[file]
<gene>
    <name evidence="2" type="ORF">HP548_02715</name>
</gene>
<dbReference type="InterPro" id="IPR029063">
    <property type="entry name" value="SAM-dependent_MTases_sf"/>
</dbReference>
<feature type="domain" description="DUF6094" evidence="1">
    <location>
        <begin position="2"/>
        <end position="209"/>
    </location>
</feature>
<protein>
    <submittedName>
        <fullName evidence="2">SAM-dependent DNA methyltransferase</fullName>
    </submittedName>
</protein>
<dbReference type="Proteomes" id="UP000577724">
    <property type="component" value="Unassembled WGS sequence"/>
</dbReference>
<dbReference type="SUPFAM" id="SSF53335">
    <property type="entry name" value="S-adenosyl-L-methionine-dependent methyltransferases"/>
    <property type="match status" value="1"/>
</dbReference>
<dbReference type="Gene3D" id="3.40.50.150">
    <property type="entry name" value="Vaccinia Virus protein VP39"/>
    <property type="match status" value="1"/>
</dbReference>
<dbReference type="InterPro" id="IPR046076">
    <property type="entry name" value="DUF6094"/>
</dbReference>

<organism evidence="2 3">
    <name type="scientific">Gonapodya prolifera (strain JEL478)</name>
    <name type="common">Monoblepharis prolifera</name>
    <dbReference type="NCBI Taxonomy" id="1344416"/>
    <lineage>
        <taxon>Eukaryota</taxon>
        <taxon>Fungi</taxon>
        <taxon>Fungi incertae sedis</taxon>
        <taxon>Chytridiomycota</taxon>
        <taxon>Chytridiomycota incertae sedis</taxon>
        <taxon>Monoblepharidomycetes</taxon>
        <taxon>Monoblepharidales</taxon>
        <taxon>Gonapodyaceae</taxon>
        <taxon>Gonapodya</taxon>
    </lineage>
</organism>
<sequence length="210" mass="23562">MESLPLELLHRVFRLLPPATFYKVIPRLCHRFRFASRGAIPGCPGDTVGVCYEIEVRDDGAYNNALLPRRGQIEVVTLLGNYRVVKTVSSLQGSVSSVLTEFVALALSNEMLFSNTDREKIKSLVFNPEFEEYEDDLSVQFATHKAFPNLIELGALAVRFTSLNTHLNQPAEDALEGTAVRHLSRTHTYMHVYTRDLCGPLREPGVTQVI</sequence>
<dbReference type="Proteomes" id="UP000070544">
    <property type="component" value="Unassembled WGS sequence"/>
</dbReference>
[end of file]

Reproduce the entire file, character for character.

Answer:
<gene>
    <name evidence="2" type="ORF">HP548_02715</name>
</gene>
<dbReference type="InterPro" id="IPR029063">
    <property type="entry name" value="SAM-dependent_MTases_sf"/>
</dbReference>
<feature type="domain" description="DUF6094" evidence="1">
    <location>
        <begin position="2"/>
        <end position="209"/>
    </location>
</feature>
<protein>
    <submittedName>
        <fullName evidence="2">SAM-dependent DNA methyltransferase</fullName>
    </submittedName>
</protein>
<dbReference type="Proteomes" id="UP000577724">
    <property type="component" value="Unassembled WGS sequence"/>
</dbReference>
<dbReference type="SUPFAM" id="SSF53335">
    <property type="entry name" value="S-adenosyl-L-methionine-dependent methyltransferases"/>
    <property type="match status" value="1"/>
</dbReference>
<dbReference type="Gene3D" id="3.40.50.150">
    <property type="entry name" value="Vaccinia Virus protein VP39"/>
    <property type="match status" value="1"/>
</dbReference>
<dbReference type="InterPro" id="IPR046076">
    <property type="entry name" value="DUF6094"/>
</dbReference>

<organism evidence="2 3">
    <name type="scientific">Gonapodya prolifera (strain JEL478)</name>
    <name type="common">Monoblepharis prolifera</name>
    <dbReference type="NCBI Taxonomy" id="1344416"/>
    <lineage>
        <taxon>Eukaryota</taxon>
        <taxon>Fungi</taxon>
        <taxon>Fungi incertae sedis</taxon>
        <taxon>Chytridiomycota</taxon>
        <taxon>Chytridiomycota incertae sedis</taxon>
        <taxon>Monoblepharidomycetes</taxon>
        <taxon>Monoblepharidales</taxon>
        <taxon>Gonapodyaceae</taxon>
        <taxon>Gonapodya</taxon>
    </lineage>
</organism>
<sequence length="210" mass="23562">MESLPLELLHRVFRLLPPATFYKVIPRLCHRFRFASRGAIPGCPGDTVGVCYEIEVRDDGAYNNALLPRRGQIEVVTLLGNYRVVKTVSSLQGSVSSVLTEFVALALSNEMLFSNTDREKIKSLVFNPEFEEYEDDLSVQFATHKAFPNLIELGALAVRFTSLNTHLNQPAEDALEGTAVRHLSRTHTYMHVYTRDLCGPLREPGVTQVI</sequence>
<dbReference type="Proteomes" id="UP000070544">
    <property type="component" value="Unassembled WGS sequence"/>
</dbReference>